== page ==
CISE301_Topic62 L ecture 23 Numerical Differentiation First order derivatives High order derivatives Richardson Extrapolation Examples
CISE301_Topic63 Motivation How do you evaluate the derivative of a tabulated function. How do we determine the velocity and acceleration from tabulated measurements. Time (second) Displacement (meters) 030.1 548.2 1050.0 1540.2
Example Use forward, backward and centered difference approximations to estimate the first derivate of: f(x) = –0.1x 4 – 0.15x 3 – 0.5x 2 – 0.25x + 1.2 at x = 0.5 using step size h = 0.5 and h = 0.25 Note that the derivate can be obtained directly: f’(x) = –0.4x 3 – 0.45x 2 – 1.0x – 0.25 The true value of f’(0.5) = -0.9125 In this example, the function and its derivate are known. However, in general, only tabulated data might be given. CISE301_Topic612
Discussion For both the Forward and Backward difference, the error is O(h) Halving the step size h approximately halves the error of the Forward and Backward differences The Centered difference approximation is more accurate than the Forward and Backward differences because the error is O(h 2 ) Halving the step size h approximately quarters the error of the Centered difference. CISE301_Topic615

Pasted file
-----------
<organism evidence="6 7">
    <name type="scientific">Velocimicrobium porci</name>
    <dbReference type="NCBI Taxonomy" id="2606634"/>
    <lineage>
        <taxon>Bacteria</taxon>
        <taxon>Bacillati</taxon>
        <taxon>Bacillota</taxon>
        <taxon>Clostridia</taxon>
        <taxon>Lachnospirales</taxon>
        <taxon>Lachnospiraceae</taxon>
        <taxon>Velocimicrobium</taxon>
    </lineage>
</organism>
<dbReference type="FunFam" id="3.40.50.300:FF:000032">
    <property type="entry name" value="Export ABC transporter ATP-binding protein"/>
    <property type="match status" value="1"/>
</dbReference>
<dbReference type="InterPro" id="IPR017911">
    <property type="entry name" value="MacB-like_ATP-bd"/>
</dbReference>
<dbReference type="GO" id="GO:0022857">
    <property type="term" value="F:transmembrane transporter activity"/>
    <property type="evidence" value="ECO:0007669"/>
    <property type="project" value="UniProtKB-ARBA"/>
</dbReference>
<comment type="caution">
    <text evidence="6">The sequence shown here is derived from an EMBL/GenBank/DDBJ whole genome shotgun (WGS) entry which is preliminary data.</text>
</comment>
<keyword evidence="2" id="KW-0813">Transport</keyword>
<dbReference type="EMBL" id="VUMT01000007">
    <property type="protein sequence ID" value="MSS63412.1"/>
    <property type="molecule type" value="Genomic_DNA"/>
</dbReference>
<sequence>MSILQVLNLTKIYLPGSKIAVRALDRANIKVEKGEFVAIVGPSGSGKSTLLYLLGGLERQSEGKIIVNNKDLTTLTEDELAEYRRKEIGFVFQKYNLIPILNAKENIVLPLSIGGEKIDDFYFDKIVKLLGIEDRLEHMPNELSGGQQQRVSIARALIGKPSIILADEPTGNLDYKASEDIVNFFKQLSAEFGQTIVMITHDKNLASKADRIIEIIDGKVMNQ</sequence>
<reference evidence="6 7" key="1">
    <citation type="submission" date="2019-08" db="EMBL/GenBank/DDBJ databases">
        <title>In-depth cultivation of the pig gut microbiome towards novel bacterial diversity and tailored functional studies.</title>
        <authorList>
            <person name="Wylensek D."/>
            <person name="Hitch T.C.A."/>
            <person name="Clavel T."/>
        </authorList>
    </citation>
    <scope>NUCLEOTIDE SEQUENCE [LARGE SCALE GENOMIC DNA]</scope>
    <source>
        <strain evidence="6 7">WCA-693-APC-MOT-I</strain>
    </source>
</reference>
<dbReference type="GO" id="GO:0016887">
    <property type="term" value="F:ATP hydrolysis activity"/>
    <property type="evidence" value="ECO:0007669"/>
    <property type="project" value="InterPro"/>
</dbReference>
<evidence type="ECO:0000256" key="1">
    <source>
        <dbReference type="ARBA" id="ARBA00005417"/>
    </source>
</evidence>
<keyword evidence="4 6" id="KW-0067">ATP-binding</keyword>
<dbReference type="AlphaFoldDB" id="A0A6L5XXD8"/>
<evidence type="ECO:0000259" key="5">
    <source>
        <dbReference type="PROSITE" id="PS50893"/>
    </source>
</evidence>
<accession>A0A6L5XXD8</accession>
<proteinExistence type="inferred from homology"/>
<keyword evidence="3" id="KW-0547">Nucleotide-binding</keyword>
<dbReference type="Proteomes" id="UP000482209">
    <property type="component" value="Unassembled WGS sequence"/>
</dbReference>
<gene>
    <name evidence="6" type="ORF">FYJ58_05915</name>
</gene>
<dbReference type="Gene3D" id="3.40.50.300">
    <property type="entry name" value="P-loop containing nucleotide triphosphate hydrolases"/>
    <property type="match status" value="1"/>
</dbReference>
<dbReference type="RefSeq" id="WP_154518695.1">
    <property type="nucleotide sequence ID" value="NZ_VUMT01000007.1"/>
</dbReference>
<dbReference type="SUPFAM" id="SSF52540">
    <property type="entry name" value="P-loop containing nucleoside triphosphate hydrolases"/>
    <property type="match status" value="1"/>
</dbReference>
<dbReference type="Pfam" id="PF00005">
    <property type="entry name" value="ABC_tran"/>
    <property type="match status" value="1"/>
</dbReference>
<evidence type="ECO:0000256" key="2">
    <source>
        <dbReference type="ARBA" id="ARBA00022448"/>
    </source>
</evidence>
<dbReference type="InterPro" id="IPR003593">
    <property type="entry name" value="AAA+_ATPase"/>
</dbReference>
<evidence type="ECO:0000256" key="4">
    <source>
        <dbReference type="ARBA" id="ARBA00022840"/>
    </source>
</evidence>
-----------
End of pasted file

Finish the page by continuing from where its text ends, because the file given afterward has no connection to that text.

CISE301_Topic617 Richardson Extrapolation Use two derivate estimates to compute a third, more accurate approximation
Richardson Extrapolation Example Use the function: f(x) = –0.1x 4 – 0.15x 3 – 0.5x 2 – 0.25x + 1.2 Starting with h 1 = 0.5 and h 2 = 0.25, compute an improved estimate of f’(0.5) using Richardson Extrapolation Recall the true value of f’(0.5) = -0.9125 CISE301_Topic618
Solution The first-derivative estimates can be computed with centered differences as: CISE301_Topic619
CISE301_Topic625 Example Richardson Table 1.08483 1.089881.09156 1.091151.09157 This is the best estimate of the derivative of the function. All entries of the Richardson table are estimates of the derivative of the function. The first column are estimates using the central difference formula with different step size h.